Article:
ing stem 19 which is secured in a short tube 19 sealed with the conductor 19, which connects with the coil, in the glass,

arm 23. This consists, as shown, of two wires twisted together at their bottom ends to provide a stifi? stem 23, which. is sealed in electrical connection with the conductor 23",

leading to the cold electrode in the sealing tube 22. Said wires are spread apart above thestem 23- to provide the tines or prongs 28 of the fork, which extend up to points at or adjacent to the top of the cylindrical plate 18, where their ends are attached, as by welding, to said plate. As shown, said prongs are hooked over the top edge of the plate, with their ends'welded to the inner surface of said plate. A narrow metal tongue 18", out along the bottom edge ofthe plate 18 and bent about the stem 23, provides, with the ends of the prongs of the forked wire arm 23, a three-point support for the cylindrical plate. This has been found to be amply sufiicient to hold the cold plate in proper, erect position with its axis verticalor coincident with the axis of the coil 19, and provides a simple and main electrodes, an insulating sealin by cheaply and quickly applied.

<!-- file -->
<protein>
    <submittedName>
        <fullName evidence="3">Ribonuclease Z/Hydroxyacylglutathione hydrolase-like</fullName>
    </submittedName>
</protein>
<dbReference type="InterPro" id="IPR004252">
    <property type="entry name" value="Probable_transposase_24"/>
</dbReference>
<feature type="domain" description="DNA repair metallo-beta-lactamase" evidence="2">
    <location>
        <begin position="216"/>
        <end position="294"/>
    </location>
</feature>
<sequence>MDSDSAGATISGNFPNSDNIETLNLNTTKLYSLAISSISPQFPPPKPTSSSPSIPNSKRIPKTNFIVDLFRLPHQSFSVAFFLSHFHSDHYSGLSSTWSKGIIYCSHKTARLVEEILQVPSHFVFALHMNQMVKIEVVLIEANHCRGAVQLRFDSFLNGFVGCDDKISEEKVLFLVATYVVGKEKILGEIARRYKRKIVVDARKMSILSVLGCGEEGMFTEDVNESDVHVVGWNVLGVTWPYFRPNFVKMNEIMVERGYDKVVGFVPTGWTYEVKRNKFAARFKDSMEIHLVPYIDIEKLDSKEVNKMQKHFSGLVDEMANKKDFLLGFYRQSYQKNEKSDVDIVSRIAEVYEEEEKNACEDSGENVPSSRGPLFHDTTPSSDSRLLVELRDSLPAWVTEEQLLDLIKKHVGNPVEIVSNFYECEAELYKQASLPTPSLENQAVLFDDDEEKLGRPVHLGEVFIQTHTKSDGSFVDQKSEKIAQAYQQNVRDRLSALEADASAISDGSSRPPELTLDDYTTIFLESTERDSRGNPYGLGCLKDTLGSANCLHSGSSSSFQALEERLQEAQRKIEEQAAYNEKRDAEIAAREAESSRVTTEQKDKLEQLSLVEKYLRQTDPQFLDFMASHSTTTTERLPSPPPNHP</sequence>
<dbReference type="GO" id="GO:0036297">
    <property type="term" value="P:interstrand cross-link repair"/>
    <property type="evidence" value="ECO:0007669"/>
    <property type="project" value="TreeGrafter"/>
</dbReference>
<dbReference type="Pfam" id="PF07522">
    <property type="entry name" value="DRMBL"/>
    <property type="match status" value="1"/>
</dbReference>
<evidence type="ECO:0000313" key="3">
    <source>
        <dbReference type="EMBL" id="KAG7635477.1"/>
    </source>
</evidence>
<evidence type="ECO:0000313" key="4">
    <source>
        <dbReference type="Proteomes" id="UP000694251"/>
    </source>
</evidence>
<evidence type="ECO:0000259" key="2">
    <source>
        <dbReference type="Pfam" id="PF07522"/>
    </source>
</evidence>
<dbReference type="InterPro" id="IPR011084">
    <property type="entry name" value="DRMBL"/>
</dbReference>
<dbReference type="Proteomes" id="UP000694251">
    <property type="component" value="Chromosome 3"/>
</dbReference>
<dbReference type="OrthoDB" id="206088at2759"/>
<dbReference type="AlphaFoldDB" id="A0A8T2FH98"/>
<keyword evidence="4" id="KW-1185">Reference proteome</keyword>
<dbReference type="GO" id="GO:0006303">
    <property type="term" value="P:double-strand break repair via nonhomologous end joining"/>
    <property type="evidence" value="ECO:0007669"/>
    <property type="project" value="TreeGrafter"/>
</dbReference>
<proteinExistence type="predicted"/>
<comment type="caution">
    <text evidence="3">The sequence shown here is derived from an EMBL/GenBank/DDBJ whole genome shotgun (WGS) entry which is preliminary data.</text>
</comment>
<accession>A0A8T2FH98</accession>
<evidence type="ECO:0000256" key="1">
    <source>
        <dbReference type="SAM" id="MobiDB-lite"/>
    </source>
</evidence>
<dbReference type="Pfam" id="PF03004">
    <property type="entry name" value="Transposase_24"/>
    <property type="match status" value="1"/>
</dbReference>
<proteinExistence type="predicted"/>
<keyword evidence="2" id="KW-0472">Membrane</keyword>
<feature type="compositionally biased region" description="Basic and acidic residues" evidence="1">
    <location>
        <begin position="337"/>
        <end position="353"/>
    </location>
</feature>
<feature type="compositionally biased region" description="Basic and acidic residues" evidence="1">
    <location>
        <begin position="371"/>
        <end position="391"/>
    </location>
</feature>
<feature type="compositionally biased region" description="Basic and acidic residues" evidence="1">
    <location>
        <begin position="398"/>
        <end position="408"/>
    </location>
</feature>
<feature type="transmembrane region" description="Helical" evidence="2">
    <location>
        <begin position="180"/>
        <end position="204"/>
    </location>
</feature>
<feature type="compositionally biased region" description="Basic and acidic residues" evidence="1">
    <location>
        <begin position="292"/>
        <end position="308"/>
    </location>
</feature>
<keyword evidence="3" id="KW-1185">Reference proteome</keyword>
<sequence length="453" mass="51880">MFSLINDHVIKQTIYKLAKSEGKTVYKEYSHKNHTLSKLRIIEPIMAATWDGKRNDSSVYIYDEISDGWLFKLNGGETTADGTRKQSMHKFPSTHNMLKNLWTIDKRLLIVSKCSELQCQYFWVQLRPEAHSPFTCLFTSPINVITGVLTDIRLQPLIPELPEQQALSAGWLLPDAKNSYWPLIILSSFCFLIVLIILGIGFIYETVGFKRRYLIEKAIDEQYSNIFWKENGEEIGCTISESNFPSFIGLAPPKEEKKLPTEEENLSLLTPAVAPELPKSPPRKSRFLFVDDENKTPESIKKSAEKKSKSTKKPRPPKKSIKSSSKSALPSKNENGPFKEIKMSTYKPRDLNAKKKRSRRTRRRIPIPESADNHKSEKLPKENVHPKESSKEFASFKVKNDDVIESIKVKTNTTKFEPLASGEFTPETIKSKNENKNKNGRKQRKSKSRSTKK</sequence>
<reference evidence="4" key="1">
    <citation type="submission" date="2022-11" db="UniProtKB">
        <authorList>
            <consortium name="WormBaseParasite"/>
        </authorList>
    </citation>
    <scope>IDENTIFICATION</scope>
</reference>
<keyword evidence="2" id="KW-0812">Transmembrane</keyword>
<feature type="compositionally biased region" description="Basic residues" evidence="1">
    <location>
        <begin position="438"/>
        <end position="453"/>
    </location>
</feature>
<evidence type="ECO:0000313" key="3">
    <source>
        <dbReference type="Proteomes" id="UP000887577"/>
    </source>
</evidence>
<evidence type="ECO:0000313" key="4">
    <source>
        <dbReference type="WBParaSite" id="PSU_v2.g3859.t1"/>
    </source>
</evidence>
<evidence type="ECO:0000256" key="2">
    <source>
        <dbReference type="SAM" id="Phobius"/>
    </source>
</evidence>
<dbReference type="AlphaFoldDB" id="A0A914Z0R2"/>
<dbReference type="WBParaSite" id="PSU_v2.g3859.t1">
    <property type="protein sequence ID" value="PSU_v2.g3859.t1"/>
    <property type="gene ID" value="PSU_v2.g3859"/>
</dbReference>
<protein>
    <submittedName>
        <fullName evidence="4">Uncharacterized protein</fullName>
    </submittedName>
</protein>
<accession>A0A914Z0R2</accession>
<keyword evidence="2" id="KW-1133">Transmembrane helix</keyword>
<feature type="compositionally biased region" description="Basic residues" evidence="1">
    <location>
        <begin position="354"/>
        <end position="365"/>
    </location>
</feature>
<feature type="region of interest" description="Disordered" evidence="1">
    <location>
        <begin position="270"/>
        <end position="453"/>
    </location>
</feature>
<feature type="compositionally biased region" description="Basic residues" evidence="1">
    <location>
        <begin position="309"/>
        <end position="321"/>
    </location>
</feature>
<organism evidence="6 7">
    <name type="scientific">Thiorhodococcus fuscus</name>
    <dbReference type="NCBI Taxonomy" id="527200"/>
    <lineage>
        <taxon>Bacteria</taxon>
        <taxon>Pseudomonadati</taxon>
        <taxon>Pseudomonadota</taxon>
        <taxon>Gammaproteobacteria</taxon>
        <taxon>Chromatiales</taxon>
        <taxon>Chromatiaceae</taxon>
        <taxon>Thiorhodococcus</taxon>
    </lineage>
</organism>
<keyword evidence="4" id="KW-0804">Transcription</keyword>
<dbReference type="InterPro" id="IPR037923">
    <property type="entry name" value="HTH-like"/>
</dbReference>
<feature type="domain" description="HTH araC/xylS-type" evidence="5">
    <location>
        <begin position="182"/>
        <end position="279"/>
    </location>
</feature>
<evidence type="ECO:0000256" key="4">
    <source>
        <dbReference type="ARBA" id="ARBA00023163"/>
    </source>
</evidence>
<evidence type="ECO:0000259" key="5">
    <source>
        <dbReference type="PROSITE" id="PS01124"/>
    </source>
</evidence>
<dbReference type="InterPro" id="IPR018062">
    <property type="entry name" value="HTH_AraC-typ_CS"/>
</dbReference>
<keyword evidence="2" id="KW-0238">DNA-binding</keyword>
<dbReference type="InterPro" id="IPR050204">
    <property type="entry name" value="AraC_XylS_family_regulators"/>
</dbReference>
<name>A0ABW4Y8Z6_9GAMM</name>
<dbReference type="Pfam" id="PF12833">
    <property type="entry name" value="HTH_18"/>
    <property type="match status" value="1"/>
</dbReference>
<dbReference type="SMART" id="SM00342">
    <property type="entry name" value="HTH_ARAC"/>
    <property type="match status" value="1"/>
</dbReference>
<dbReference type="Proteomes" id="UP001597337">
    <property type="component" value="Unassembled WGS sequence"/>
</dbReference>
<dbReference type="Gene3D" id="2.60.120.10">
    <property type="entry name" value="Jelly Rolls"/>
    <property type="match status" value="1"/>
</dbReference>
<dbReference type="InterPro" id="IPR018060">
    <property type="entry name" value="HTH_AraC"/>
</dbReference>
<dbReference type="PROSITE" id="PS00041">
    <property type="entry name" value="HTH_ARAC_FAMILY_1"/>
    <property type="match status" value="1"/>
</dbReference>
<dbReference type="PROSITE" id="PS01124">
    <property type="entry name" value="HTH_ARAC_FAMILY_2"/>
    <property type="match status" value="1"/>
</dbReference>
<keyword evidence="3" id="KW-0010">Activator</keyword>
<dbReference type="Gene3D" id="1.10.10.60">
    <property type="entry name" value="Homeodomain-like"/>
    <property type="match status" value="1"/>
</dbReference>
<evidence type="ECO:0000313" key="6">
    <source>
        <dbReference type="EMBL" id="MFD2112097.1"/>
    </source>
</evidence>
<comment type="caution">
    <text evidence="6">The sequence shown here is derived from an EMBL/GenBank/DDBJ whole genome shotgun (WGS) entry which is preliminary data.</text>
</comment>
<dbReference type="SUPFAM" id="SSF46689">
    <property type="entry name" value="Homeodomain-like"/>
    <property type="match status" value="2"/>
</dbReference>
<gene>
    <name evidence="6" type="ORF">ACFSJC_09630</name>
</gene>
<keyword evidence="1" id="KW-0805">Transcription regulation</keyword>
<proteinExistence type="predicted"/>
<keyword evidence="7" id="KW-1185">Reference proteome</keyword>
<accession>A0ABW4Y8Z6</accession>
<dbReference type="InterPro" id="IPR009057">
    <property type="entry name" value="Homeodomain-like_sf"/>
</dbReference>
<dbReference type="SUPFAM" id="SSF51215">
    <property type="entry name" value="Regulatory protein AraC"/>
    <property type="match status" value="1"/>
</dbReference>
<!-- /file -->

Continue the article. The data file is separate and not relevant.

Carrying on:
While in describing the invention I have referred to several details of mechanical construction and arrangement, it is to be understood that the invention is in no way limited thereto, except as pointed out in the appended claims.

I claim as my invention:

1. In a detector comprising an exhausted vessel, the two main electrodes therein, and a control electrode intermediate the said l for said vessel containing the con udtdi s leading to said electrodes, a short metal'tube sealed with one conductor in said plug and projecting above said plug,'and the control electrode having a stem depending into said metal tube, said tube providing a su port for and being secured-to the stem 0 said control electrode.

2. In a detector including an exhausted vessel, a conductor-carrying sealing plug for said vessel, a plate element in said vessel, an electrically conductive support for said plate element, consisting of a stem sealed in said plug and of laterally spaced, upwardly extending prongs attached to said plate element near its top, the plate element having a tongue formed at its bottom'edge and bent about said stem.

In testimony that I claim the foregoing as my invention, I afiix my signature this 5th day of April, A. D., 1922.


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U.S. Classification313/265, 313/293, 313/331, 313/285
International ClassificationH01J19/42
Cooperative ClassificationH01J19/42, H01J2893/0002
European ClassificationH01J19/42